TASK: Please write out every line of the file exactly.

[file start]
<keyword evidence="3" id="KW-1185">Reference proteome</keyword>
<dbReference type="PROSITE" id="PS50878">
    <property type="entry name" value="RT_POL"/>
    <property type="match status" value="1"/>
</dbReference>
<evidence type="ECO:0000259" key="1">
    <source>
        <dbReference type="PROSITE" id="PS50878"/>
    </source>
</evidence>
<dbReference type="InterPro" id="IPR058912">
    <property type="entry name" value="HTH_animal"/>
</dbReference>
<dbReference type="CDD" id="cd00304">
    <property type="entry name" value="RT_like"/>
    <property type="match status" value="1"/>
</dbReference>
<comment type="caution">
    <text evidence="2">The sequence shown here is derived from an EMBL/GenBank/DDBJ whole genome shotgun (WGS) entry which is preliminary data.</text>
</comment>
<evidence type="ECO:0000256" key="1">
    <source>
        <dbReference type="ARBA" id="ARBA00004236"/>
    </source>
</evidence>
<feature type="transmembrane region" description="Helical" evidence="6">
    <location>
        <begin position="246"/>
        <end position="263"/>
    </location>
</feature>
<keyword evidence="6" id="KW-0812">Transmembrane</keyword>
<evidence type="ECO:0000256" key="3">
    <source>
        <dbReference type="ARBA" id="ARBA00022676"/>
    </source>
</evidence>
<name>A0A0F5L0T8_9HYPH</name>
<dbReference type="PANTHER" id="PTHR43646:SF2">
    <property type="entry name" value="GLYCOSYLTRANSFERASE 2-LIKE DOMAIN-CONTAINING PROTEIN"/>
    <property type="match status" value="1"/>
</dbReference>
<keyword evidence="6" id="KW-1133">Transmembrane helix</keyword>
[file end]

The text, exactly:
<keyword evidence="3" id="KW-1185">Reference proteome</keyword>
<dbReference type="PROSITE" id="PS50878">
    <property type="entry name" value="RT_POL"/>
    <property type="match status" value="1"/>
</dbReference>
<evidence type="ECO:0000259" key="1">
    <source>
        <dbReference type="PROSITE" id="PS50878"/>
    </source>
</evidence>
<dbReference type="InterPro" id="IPR058912">
    <property type="entry name" value="HTH_animal"/>
</dbReference>
<dbReference type="CDD" id="cd00304">
    <property type="entry name" value="RT_like"/>
    <property type="match status" value="1"/>
</dbReference>
<comment type="caution">
    <text evidence="2">The sequence shown here is derived from an EMBL/GenBank/DDBJ whole genome shotgun (WGS) entry which is preliminary data.</text>
</comment>
<evidence type="ECO:0000256" key="1">
    <source>
        <dbReference type="ARBA" id="ARBA00004236"/>
    </source>
</evidence>
<feature type="transmembrane region" description="Helical" evidence="6">
    <location>
        <begin position="246"/>
        <end position="263"/>
    </location>
</feature>
<keyword evidence="6" id="KW-0812">Transmembrane</keyword>
<evidence type="ECO:0000256" key="3">
    <source>
        <dbReference type="ARBA" id="ARBA00022676"/>
    </source>
</evidence>
<name>A0A0F5L0T8_9HYPH</name>
<dbReference type="PANTHER" id="PTHR43646:SF2">
    <property type="entry name" value="GLYCOSYLTRANSFERASE 2-LIKE DOMAIN-CONTAINING PROTEIN"/>
    <property type="match status" value="1"/>
</dbReference>
<keyword evidence="6" id="KW-1133">Transmembrane helix</keyword>